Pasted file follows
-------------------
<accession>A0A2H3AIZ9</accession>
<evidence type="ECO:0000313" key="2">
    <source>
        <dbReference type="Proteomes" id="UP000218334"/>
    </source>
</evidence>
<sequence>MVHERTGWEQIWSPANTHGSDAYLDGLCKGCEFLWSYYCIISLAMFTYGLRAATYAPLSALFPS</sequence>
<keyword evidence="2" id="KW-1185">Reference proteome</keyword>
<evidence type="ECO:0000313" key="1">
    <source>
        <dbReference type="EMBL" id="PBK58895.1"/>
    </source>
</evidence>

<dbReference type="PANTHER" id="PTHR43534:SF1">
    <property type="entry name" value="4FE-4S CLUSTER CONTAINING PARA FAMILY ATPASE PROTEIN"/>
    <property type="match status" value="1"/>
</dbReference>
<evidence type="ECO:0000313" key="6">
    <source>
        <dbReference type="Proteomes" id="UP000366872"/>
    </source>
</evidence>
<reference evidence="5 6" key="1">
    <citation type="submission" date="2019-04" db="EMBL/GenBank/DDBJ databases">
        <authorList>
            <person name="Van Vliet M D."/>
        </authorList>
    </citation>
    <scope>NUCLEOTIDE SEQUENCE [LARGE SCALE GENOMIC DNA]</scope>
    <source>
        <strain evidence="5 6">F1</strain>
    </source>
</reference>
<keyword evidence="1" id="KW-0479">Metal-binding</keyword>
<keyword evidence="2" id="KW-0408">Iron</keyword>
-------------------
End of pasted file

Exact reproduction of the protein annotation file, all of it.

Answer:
<accession>A0A2H3AIZ9</accession>
<evidence type="ECO:0000313" key="2">
    <source>
        <dbReference type="Proteomes" id="UP000218334"/>
    </source>
</evidence>
<sequence>MVHERTGWEQIWSPANTHGSDAYLDGLCKGCEFLWSYYCIISLAMFTYGLRAATYAPLSALFPS</sequence>
<keyword evidence="2" id="KW-1185">Reference proteome</keyword>
<evidence type="ECO:0000313" key="1">
    <source>
        <dbReference type="EMBL" id="PBK58895.1"/>
    </source>
</evidence>

<dbReference type="PANTHER" id="PTHR43534:SF1">
    <property type="entry name" value="4FE-4S CLUSTER CONTAINING PARA FAMILY ATPASE PROTEIN"/>
    <property type="match status" value="1"/>
</dbReference>
<evidence type="ECO:0000313" key="6">
    <source>
        <dbReference type="Proteomes" id="UP000366872"/>
    </source>
</evidence>
<reference evidence="5 6" key="1">
    <citation type="submission" date="2019-04" db="EMBL/GenBank/DDBJ databases">
        <authorList>
            <person name="Van Vliet M D."/>
        </authorList>
    </citation>
    <scope>NUCLEOTIDE SEQUENCE [LARGE SCALE GENOMIC DNA]</scope>
    <source>
        <strain evidence="5 6">F1</strain>
    </source>
</reference>
<keyword evidence="1" id="KW-0479">Metal-binding</keyword>
<keyword evidence="2" id="KW-0408">Iron</keyword>